Handheld Nucleic Acid Analyzers For Clinical

Simultaneously with DoD-sponsored research, a number of private companies have pursued the development and fabrication of handheld nucleic acid analyzers with an eye toward capturing what is expected to be a very lucrative and burgeoning market in ''point-of-care'' (POC) diagnostics.

Convincing physicians and clinical laboratory directors that POC nucleic acid analyzers, much less molecular methods per se, are worth embracing has traditionally been difficult.[12] Sample processing, particularly of matrices with a high concentration of PCR inhibitors (such as blood), continues to be a major hurdle. Also, firms hoping to market POC diagnostics must convince physicians and laboratory directors that the sometimes higher costs of their assays can be justified by improved sensitivity and specificity over existing methods. Nonetheless, according to Small Times magazine author Marlene Bourne, currently 21 companies are working on molecular diagnostic devices involving analysis of nucleic acids; at least 12 appear to be interested in the POC market (''Bantamweights vs. giants: Is a lab-on-a-chip brawl a mismatch?,'' Small Times, October 31, 2003).

While an exhaustive recounting of these projects is beyond the scope of this entry, some of the more interesting platforms are worthy of mention.

Clinical Microsensors (CMS), a division of Motorola, was founded in 1995 to exploit technology, developed by researchers at the California Institute of Technology, for ''bioelectronic'' detection of nucleic acid hybridization events. In late 1998 CMS had produced a prototype handheld instrument, powered by a 9-V battery, that could accommodate a ''DNA chip'' fabricated to contain 14 gold electrodes with DNA probes attached to their surface. The device promised a degree of sensitivity sufficient to detect DNA in wastewater, sludge, and blood, all very challenging sample matrices.[13] In 2000 CMS unveiled a desktop instrument, the 4800 eSensorā„¢, which is now in commercial release; this can assay from 1 to 48 eSensor chips at one time. According to a December 2003 conversation with Motorola scientist Tim Tiemann, development of a handheld analyzer that would provide onboard sample processing and nucleic acid purification,

Fig. 4 Image of a prototype of Nanosphere's Verigene Mobile device, which will allow the user to perform sample processing and nucleic acid detection via hybridization assay in one handheld instrument suitable for the clinical diagnostic market. Inset: the company currently markets the portable Verigene ID system, which provides detection of nucleic acids via a proprietary, nanoparticle-mediated hybridization chemistry. (Photo courtesy of Jamie Abrams, Nanosphere, Northbrook, IL.) (View this art in color at www.dekker.com.)

Fig. 4 Image of a prototype of Nanosphere's Verigene Mobile device, which will allow the user to perform sample processing and nucleic acid detection via hybridization assay in one handheld instrument suitable for the clinical diagnostic market. Inset: the company currently markets the portable Verigene ID system, which provides detection of nucleic acids via a proprietary, nanoparticle-mediated hybridization chemistry. (Photo courtesy of Jamie Abrams, Nanosphere, Northbrook, IL.) (View this art in color at www.dekker.com.)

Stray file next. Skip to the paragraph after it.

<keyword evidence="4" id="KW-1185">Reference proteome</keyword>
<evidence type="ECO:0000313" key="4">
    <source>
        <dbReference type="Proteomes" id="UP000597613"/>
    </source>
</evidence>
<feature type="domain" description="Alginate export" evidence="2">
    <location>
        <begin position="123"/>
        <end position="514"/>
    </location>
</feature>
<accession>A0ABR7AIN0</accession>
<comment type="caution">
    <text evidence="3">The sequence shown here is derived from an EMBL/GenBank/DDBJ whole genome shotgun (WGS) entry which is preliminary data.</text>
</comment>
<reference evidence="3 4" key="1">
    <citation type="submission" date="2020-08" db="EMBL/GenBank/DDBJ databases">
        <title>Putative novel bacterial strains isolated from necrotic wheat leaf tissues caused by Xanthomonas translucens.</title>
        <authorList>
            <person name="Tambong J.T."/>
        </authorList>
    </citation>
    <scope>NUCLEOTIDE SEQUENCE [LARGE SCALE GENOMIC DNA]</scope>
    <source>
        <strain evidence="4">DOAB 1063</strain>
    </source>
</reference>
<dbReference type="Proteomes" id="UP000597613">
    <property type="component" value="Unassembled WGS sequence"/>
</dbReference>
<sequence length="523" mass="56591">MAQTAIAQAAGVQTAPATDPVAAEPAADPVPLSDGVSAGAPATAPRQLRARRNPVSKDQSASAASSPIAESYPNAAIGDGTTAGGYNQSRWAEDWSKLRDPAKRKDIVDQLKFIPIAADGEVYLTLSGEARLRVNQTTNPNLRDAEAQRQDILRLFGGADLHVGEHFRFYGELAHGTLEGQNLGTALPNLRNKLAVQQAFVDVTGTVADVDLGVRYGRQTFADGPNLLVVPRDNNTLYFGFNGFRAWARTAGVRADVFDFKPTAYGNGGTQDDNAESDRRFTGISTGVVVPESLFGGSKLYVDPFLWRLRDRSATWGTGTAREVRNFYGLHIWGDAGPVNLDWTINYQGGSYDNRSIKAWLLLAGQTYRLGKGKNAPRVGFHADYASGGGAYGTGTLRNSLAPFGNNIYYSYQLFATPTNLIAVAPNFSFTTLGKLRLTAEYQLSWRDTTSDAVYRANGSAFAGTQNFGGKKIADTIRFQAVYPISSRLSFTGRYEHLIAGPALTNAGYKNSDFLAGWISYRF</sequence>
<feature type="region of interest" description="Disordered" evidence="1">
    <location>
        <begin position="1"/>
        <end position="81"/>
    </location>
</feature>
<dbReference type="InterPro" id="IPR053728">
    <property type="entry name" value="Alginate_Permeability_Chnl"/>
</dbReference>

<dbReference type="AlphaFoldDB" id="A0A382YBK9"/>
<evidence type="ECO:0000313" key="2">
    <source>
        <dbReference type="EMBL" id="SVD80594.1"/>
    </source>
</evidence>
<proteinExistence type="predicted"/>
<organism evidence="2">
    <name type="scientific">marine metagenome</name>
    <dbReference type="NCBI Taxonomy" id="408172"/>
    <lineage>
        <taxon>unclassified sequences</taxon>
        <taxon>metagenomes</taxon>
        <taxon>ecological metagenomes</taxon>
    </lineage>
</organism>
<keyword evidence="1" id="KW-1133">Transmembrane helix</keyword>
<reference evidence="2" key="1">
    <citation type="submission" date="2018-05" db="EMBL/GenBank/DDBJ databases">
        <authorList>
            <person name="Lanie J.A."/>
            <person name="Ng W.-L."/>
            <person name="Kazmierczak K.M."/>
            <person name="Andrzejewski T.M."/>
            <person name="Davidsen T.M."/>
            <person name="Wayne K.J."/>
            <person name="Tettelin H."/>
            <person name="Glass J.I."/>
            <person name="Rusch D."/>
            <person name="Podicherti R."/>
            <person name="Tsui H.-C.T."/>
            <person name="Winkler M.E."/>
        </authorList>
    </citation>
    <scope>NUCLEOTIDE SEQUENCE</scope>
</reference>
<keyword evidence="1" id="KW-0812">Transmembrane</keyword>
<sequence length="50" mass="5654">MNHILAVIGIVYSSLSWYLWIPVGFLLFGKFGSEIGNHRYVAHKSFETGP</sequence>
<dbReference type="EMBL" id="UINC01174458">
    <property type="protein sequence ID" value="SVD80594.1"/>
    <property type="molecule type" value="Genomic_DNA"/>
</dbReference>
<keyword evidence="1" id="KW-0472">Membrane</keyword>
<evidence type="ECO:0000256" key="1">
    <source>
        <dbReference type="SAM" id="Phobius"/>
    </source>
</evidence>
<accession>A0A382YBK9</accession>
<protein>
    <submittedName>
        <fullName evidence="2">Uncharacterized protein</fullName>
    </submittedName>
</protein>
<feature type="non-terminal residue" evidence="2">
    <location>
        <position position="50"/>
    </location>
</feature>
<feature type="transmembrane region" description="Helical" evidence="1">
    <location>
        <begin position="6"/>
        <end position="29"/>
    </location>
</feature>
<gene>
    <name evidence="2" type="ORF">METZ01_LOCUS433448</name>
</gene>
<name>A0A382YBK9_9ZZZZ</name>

as well as incorporating eSensor-based detection technology, is actively ongoing.

One company has begun production (in June 2003) of a handheld nucleic acid analyzer suitable for use in a clinical diagnostic setting; this is the Verigeneā„¢ ID instrument (Fig. 4) which exploits the nanoparticle detection method developed in the laboratory of Chad Mirkin at Northwestern University, Illinois.[14] The initial Verigene ID assay is for detection of SNPs associated with coagulation disorders; future assays are planned for infectious agents and other clinical parameters.

Other firms developing POC diagnostic platforms based on array-mediated detection of nucleic acids include Nanogen, Affymetrix, and Caliper Technologies; all of which have experience in the fabrication of large, benchtop instruments. In addition to clinical tests, it is anticipated that handheld devices will also be useful for other situations in which molecular detection is particularly helpful, such as in monitoring crops and agricultural products for the presence of genetically modified organisms (GMOs); testing of environmental samples for the presence of viral, bacterial, fungal, and protozoal pathogens; and analysis of food for the presence of both pathogenic and spoilage-associated microorganisms.

For the devices mentioned above, the chemistry mediating detection of the nucleic acids of interest may or may not involve PCR and nucleic acid hybridization; for example, NuGen Technologies, Inc., (San Carlos, CA) is relying on a proprietary method called exponential single primer isothermal amplification which may allow for detection of very low quantities of target nucleic acids and can be adapted for use in microarray or microfluidic formats. Another interesting amplification chemistry is the loop-mediated isothermal amplification (LAMP), in which Bst DNA polymerase is used to mediate autocy-cling strand displacement DNA synthesis.[15]

Getting Started With Dumbbells

Getting Started With Dumbbells

The use of dumbbells gives you a much more comprehensive strengthening effect because the workout engages your stabilizer muscles, in addition to the muscle you may be pin-pointing. Without all of the belts and artificial stabilizers of a machine, you also engage your core muscles, which are your body's natural stabilizers.

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